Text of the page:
Crowds of Parachicos in colourful robes, masks and yellow Monterras (hats) make their way through the streets of Chiapa De Corzo during the Festival of San Antonio Abad. Part of Fiesta De Enero.
Parachicos walk the streets of Chiapa De Corzo. their costume represents a combination of Pre-Hispanic, agricultural, colonial and catholic iconography. The bright yellow Monterra (hat) is a representation of the sunrise and the light of life, the mask a symbol of Spanish colonialism and the introduction of Christianity in the region. the colourful garments are traditional to the Chiapas region.
Tzotzil men from Zinacantan dressed up as a cross between a clown and a Luchador arrive in San Sebastian Plaza to perform the Torritos routine. a tradition widespread in different forms through out all of Mexico. In Chiapas the routine holds no ritualistic or religious meaning and is mostly just a form of entertainment for families and children.
Local woman stands in her living room after masses of Parachicos entered her house during the festival of Senor Esquipulas. the Parachicos represent the blessings of the saints during the festival. select members of the community open their homes to the saints for the coming year. It is an honour for them to welcome the saints and they expect good tidings to be bestowed upon them. Fiesta De Enero. Chiapa De Corzo.
Man lights fireworks ahead of a procession for San Antonio Abad, During Fiesta De Enero in Chiapa De Corzo, Chiapas, Mexico.
Religious iconography adorns the trousers of a young Parachico.
Tzotzil women line the edge of San Sebastian Plaza during the Festival of San Sebastian in Zinacantan.
A Tzotzil family pray in the Iglesia De San Sebastian, in Zinacantan. Religious activity in many of Chiapas' communities is a combination of indigenous tradition and more recent catholicism. many of the churches in indigenous regions do not have priests. so, worshippers create their own prayers and recite them directly to the saints. families will often ask local holy people to create prayers for them for a variety of reasons, illness, addiction, or good luck for the start of the new agricultural year.
Tzotzil men in Zinacantan perform the ritual of the Jaguar Tree. The ritual is intended to bring good luck for the start of the new agricultural year. Men dressed as jaguars climb to the top of the tree whilst others dressed as monkeys throw dead squirrels at them from below. the Jaguars attempt to catch the squirrels and place them in a cage mounted on their back. once the squirrel is caged the Jaguars throw sweets down to the local children.
Tzotzil children watch the Jaguar tree tradition during San Sebastian day celebrations during Fiesta De Enero in Zinacantan.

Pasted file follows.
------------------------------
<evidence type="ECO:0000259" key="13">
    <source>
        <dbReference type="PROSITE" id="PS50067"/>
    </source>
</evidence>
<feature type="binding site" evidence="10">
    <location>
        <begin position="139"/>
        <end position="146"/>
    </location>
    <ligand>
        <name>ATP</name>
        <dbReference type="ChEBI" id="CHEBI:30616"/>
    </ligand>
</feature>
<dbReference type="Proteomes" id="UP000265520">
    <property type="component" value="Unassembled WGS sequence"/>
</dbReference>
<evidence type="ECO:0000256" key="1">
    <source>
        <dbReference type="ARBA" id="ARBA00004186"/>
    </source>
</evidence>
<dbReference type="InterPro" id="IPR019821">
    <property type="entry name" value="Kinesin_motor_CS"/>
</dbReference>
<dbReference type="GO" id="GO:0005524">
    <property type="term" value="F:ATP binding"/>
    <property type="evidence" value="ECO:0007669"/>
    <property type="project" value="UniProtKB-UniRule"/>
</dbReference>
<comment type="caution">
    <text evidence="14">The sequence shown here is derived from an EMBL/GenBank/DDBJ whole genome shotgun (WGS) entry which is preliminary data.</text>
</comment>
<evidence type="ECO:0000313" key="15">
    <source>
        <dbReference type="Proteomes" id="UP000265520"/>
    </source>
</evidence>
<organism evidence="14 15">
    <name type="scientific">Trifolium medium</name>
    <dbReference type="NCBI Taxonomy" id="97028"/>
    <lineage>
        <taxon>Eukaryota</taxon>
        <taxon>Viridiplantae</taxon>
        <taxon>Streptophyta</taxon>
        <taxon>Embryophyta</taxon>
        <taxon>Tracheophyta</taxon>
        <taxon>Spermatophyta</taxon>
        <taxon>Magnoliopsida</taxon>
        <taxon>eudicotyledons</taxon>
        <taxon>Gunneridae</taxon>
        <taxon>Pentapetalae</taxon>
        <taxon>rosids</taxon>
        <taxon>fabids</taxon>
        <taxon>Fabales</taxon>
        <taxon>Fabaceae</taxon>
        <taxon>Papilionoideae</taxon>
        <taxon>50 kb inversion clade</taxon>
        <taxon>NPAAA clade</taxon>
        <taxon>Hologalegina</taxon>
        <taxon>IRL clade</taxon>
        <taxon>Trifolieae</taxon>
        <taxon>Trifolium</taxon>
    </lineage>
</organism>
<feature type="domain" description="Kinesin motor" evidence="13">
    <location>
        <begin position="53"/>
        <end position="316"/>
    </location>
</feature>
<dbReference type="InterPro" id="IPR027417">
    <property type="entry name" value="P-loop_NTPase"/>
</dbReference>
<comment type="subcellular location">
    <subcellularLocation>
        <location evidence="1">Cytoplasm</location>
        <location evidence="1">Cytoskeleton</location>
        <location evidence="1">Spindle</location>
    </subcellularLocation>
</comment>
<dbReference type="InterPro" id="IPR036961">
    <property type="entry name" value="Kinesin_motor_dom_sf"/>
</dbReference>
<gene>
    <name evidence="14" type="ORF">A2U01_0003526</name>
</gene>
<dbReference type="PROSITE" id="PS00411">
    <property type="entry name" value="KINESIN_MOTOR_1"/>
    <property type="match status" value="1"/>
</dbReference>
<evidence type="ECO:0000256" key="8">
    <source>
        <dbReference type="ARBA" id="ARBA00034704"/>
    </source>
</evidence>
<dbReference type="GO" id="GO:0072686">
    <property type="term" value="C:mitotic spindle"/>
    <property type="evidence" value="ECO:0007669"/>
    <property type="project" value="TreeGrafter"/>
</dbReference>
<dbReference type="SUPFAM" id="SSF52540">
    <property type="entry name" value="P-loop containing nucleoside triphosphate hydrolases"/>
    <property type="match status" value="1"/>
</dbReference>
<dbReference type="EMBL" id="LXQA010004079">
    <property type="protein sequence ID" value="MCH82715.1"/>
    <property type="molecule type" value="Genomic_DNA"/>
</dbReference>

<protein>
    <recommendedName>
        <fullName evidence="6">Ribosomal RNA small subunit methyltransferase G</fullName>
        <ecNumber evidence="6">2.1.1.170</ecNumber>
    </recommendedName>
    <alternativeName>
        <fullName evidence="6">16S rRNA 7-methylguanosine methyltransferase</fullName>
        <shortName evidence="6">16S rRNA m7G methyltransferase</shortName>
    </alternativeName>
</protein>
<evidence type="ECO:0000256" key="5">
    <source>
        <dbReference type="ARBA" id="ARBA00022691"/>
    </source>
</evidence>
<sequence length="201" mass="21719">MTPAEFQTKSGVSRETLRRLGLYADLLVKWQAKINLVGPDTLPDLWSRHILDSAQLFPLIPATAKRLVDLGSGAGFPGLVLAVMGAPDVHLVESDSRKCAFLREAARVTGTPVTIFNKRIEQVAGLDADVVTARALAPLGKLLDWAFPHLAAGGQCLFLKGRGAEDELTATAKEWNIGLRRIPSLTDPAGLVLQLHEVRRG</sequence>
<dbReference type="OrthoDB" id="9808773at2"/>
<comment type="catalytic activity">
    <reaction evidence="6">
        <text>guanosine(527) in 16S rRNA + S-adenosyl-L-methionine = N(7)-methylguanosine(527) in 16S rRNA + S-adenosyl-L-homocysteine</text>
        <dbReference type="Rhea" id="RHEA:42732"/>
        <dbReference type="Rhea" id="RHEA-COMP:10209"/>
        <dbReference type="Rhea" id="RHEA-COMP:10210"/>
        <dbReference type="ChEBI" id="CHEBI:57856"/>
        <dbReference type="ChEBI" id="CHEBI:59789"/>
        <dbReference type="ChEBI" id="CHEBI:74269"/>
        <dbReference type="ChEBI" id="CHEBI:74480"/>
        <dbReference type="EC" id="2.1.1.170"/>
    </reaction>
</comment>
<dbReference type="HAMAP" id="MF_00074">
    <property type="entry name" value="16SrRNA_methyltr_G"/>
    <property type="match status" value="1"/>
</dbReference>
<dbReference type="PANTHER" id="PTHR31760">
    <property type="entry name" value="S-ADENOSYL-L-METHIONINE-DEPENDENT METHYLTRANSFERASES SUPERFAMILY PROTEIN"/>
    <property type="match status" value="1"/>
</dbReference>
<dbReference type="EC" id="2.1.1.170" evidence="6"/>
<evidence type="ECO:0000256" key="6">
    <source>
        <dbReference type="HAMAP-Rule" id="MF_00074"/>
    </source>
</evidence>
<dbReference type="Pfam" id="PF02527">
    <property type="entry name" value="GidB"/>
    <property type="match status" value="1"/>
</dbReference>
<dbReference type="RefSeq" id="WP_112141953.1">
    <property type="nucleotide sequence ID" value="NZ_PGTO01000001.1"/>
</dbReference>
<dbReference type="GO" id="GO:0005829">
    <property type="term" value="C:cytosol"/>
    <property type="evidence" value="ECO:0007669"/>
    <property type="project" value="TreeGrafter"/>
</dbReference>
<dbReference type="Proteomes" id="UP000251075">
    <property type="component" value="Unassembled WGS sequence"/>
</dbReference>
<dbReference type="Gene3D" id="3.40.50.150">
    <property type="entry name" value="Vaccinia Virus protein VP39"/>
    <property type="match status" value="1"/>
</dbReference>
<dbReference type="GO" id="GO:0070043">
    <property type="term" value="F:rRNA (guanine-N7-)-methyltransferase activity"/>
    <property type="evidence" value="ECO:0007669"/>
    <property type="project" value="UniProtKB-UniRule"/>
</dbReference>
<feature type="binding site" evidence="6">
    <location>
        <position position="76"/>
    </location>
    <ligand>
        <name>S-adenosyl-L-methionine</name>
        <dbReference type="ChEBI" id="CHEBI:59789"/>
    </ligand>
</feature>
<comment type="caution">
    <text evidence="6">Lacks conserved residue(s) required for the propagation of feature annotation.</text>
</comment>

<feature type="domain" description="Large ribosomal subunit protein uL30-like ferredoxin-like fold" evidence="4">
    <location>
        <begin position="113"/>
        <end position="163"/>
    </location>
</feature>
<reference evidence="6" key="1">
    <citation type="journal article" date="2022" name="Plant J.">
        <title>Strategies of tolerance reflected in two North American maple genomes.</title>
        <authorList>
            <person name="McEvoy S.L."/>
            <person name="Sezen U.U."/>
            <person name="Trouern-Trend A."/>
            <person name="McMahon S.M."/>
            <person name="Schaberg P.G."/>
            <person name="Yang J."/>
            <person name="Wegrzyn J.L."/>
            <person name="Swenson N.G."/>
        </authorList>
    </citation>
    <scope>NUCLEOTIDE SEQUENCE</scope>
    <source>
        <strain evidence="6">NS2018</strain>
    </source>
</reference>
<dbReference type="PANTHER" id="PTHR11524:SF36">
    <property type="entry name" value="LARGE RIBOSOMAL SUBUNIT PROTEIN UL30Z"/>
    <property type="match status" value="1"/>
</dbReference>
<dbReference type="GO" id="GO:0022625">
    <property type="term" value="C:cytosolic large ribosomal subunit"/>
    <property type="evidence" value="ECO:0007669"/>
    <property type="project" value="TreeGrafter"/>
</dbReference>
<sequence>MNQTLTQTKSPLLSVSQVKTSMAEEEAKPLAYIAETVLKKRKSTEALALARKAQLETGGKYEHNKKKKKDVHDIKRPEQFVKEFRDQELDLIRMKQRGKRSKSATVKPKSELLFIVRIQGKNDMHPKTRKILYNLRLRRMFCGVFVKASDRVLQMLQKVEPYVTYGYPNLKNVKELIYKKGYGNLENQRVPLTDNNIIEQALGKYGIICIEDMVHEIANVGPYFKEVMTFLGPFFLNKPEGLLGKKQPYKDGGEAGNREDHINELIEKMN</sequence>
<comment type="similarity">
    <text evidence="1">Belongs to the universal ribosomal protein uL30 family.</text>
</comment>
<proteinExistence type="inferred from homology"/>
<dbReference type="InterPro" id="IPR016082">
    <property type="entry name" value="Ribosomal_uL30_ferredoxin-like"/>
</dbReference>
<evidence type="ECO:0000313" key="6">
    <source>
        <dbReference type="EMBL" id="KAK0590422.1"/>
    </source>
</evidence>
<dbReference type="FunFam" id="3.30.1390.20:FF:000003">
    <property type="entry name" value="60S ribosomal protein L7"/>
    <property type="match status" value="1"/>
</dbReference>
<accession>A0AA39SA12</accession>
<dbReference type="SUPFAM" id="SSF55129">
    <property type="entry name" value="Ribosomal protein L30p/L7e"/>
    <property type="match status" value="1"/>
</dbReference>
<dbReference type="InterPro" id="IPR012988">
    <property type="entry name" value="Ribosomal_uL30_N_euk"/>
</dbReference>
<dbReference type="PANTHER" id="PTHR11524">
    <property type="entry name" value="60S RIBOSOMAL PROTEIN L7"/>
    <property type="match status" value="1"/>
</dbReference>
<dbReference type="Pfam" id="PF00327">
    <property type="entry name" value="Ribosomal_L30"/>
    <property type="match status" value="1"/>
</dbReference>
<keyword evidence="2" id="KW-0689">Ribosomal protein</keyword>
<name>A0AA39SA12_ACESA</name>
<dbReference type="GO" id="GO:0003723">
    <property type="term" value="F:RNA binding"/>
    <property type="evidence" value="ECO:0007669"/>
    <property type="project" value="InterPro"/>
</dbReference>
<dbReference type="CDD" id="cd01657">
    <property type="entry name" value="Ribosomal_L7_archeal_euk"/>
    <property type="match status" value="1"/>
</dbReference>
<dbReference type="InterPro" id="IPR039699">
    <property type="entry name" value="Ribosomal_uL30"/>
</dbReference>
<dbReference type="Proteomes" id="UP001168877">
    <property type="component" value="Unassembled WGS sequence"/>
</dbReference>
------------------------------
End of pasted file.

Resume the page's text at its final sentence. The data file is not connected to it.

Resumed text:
woman in brightly coloured traditional dress on the streets of Chiapa De Corzo during the Festival of Senor Esquipulas.
The ritual of Parachicos dates back to a time when a woman came to Chiapa De Corzo from the old Chiapas capital Antigua (now part of Guatemala.) She sought help for her sick child. and heard there was a healing spring in the area. Local shamans told her to take her son to the springs for 9 days. During this time the Parachicos danced for the child to lift his spirits. After treatment the boy was healed. it is believed that the combination of healing springs and Parachicos dancing cured him.
Family stand in their living room after Parachicos come in to bless their home.
The elaborate and colourful dresses worn by the women during the festival are seen as a modern representation of the State of Chiapas. they are a merging of indigenous and Spanish cultures. Dresses for the festivities can cost as much as $500usd.
Tzotzil men dressed as monkeys during the Jaguar tree ritual. Zinacantan.
Man dressed as a luchador takes part in the torritos (Fireworks) tradition in Plaza De San Sebastian, Zinacantan.
Man dressed as a luchador takes part in the torritos tradition in Plaza De San Sebastian, Zinacantan.
Statues of Parachicos and Chiapanecas on sale in the central market of Chiapa De Corzo.
Young girl in elegant traditional clothing dances during a procession for San Antonio Abad. part of Fiesta De Enero in Chiapa De Corzo, Mexico.
A Parachico stands in doorway of colourful building during the procession for Senor Esquipulas.
Tzotzil women and children dressed in traditional clothing. The current fashion is purple as the dominant colour (It has been for 5 years)
Traditionally the clothing in the region was a single colour. flowers were then introduced to represent the primary industry of Zinacantan which is flower production. the small community generates between thirty and forty million US dollars annually from flower production and export.
A Statue of a Prachico situated at the entrance to Chiapa De Corzo town.
Picture of a deceased family member sits atop a shrine in a living room during the Festival of Senor Esquipulas. family members will light a candle for their lost loved ones in order to both be close to them and to give blessings to them in the afterlife..
Elderly woman in traditional clothing dances during the procession for Senor Esquipulas.
Parachicos dance in one of the many homes designated to house the saints for the coming year.
women wearing the traditional dress of Chiapas.